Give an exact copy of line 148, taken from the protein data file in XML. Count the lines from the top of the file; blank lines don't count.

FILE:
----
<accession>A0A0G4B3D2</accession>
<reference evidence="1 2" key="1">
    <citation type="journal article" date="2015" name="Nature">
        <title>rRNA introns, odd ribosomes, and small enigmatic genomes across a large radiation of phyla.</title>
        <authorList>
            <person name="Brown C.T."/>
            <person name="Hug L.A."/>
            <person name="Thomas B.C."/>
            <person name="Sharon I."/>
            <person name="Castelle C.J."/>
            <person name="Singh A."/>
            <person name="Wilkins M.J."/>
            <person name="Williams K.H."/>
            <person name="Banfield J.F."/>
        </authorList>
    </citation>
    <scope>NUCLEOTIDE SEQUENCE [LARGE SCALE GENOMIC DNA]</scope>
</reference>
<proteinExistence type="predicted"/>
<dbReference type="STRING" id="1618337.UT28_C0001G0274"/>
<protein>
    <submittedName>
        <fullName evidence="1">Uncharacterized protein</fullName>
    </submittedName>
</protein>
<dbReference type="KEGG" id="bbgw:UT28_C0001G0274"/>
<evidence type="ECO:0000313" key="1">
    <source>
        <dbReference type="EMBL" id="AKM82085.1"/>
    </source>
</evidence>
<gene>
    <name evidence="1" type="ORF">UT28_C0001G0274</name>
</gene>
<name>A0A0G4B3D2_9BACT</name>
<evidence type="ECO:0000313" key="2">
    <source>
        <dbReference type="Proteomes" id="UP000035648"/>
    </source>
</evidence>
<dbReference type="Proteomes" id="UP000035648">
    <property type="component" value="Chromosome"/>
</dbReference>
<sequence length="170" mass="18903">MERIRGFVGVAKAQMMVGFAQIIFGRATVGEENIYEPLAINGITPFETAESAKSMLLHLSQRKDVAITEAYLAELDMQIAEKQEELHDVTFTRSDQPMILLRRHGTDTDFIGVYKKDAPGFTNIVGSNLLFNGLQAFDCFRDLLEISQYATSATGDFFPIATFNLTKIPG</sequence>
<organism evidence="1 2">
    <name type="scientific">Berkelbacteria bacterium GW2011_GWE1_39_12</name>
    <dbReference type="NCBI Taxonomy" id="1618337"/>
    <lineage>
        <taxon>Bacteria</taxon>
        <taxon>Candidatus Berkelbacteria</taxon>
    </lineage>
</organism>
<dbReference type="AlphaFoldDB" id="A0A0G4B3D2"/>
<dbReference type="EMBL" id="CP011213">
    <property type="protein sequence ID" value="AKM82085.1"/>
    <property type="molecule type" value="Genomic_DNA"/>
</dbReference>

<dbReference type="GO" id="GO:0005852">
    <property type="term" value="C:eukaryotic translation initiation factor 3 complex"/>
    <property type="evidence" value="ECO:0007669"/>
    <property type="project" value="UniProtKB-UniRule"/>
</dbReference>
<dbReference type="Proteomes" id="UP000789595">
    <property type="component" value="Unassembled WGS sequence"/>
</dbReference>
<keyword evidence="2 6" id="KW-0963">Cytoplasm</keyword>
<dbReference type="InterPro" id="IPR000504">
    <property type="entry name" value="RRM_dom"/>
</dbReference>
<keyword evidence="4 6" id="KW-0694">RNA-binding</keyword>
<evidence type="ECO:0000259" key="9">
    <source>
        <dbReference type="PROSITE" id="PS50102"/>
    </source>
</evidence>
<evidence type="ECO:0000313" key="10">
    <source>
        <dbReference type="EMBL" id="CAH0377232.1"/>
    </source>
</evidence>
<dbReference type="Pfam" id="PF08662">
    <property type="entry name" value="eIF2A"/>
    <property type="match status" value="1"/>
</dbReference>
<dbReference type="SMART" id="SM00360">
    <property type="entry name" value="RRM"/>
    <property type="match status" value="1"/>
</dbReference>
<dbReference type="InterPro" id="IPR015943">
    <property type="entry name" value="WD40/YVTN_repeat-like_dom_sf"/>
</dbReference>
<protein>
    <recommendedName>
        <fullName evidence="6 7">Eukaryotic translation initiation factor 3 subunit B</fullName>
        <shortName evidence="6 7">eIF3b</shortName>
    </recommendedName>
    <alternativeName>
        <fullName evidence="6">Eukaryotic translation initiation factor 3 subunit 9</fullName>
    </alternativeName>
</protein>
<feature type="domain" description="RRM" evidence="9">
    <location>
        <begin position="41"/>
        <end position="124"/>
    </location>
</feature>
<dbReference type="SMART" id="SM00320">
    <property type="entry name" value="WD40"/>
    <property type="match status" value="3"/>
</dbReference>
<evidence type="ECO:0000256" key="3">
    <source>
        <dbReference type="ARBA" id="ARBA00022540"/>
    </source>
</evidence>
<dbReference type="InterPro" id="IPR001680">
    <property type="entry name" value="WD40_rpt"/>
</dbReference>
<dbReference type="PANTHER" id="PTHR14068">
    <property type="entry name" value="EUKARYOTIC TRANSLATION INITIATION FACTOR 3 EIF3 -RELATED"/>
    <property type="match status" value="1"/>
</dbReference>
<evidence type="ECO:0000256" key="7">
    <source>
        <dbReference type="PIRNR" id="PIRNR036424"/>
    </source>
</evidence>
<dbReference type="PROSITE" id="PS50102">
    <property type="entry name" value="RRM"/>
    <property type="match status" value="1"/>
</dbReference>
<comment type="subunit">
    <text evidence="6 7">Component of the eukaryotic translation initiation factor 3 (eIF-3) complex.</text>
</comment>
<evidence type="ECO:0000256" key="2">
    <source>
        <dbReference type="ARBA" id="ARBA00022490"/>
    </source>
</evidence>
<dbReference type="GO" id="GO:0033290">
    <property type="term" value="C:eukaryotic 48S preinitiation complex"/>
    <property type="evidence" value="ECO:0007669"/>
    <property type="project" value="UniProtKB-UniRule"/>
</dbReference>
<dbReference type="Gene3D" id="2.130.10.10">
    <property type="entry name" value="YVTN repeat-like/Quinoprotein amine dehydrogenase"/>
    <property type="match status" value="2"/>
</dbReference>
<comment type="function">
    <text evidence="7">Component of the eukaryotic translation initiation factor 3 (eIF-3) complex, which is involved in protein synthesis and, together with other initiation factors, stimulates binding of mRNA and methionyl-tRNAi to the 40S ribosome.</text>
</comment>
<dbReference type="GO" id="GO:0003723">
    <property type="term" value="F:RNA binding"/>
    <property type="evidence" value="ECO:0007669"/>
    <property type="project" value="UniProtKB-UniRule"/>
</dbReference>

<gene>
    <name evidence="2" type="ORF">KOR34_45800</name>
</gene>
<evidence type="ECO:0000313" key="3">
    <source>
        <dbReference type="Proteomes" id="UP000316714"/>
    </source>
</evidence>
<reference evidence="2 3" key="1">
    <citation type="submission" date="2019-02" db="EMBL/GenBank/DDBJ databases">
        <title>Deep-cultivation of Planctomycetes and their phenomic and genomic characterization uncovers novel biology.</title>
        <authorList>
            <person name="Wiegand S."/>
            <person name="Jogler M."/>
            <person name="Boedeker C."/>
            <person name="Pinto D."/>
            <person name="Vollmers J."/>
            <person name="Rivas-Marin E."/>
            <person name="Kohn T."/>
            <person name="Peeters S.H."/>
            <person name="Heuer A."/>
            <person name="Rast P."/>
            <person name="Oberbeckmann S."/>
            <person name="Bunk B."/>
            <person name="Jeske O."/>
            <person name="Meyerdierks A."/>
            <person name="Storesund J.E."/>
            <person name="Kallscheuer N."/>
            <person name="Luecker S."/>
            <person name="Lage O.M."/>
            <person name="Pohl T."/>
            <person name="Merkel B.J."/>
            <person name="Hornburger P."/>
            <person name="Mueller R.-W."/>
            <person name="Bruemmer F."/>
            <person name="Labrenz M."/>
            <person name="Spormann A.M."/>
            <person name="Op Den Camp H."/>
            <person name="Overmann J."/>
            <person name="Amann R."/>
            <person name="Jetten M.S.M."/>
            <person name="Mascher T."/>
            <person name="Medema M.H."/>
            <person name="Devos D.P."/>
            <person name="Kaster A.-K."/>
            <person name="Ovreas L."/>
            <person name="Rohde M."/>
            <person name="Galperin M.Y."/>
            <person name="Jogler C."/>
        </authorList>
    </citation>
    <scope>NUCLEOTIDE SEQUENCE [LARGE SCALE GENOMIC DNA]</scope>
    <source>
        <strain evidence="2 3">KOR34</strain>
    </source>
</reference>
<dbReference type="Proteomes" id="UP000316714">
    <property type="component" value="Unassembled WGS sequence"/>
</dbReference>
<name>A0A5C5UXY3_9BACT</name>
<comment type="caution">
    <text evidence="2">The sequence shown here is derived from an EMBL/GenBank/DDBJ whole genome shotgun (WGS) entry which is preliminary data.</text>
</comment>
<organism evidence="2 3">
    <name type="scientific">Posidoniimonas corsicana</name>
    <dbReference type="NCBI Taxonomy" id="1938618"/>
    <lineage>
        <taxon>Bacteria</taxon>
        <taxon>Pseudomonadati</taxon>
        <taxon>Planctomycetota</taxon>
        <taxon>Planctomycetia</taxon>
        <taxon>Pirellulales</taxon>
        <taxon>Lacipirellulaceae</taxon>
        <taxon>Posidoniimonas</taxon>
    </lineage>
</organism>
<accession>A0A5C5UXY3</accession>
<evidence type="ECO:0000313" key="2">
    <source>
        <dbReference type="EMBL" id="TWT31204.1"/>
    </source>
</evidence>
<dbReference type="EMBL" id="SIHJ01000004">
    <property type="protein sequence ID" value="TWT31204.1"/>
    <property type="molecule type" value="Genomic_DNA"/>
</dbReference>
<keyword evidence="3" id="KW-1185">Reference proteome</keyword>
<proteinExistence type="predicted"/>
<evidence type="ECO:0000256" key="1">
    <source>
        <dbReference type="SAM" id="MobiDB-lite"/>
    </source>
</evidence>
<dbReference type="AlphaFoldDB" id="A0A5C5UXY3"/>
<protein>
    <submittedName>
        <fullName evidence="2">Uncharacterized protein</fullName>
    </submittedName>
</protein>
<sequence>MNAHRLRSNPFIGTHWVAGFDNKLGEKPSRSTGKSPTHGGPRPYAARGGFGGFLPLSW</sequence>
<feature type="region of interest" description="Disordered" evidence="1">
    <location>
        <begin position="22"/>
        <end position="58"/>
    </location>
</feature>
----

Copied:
</dbReference>